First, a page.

The College Avanue Historic District includes several residential and academic properties
"By the 1840's [sic], a limestone quarry was operating in the vicinity of the district. Initially operated by Lyman Goodnow, these quarries provided the fine grained Niagara dolomite for many of the significant buildings in Waukesha. The Barnes Brothers also operated the quarries in the area, the house at 108 N. Barstow was one of the products of their quarries.
"The College Avenue area was sparsely populated prior to the 1880's. The development of the area apparently coincided with the growth of Carroll College. The college had been chartered by the the Wisconsin Territorial Legislature in 1846, and was the first college in the territory, having developed from the earlier Prairieville Academy, founded in 184O. Financial difficulties forced the closing of the school on three separate occasions; however, Carroll college survived and began a period of growth during the late l880's [sic]. In 1885 fire destroyed the original Main Hall, but it was replaced by the present building (dedicated in 1887), which has continued to serve as a symbol of Carroll College.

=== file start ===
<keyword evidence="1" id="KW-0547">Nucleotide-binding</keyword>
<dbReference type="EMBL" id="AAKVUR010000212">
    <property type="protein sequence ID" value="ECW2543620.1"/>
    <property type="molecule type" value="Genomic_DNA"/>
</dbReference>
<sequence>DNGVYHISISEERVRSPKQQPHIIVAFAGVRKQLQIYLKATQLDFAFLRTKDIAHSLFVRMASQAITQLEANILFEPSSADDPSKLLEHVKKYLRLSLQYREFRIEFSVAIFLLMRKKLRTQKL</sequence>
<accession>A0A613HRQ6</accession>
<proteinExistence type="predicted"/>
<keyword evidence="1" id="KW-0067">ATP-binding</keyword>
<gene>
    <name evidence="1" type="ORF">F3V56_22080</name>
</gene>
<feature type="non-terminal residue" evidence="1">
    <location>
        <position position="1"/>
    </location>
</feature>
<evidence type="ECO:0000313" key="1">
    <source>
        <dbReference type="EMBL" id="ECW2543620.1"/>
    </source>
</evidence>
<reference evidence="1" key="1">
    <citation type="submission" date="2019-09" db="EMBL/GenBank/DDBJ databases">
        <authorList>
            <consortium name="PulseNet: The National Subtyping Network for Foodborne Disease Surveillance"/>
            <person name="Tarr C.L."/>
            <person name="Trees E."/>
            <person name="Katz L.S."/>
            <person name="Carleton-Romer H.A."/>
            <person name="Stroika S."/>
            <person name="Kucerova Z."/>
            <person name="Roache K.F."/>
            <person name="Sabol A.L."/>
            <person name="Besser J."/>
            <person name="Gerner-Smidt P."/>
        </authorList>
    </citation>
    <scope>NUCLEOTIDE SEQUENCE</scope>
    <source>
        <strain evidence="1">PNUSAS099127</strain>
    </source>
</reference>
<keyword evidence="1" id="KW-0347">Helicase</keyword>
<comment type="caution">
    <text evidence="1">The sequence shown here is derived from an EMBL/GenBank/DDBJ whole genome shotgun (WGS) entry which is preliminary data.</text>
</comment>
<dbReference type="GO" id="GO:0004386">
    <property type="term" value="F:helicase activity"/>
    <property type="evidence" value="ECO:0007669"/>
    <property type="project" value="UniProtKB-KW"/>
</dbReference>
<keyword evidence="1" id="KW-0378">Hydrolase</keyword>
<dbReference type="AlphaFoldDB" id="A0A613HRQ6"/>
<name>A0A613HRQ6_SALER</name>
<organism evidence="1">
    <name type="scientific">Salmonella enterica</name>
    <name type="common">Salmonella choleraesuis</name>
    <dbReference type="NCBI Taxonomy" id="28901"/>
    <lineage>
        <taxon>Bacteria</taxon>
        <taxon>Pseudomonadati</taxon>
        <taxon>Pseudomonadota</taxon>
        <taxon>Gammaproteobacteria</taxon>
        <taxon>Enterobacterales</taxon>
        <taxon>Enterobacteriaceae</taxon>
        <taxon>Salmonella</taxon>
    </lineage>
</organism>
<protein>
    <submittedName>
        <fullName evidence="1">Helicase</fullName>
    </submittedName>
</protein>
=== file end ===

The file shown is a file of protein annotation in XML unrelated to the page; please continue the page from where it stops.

"The neighborhood which developed around Carroll College was composed of homes of Waukesha's businessmen, including lumber dealers, engineers, and attorneys. Generally the residential buildings are significant as representative examples of types or periods of construction, rather than for association with notable persons."
From the Intensive Inventory Form submitted to the National Park Service for inclusion of the district on the National Register of Historic Places, approved in 1983.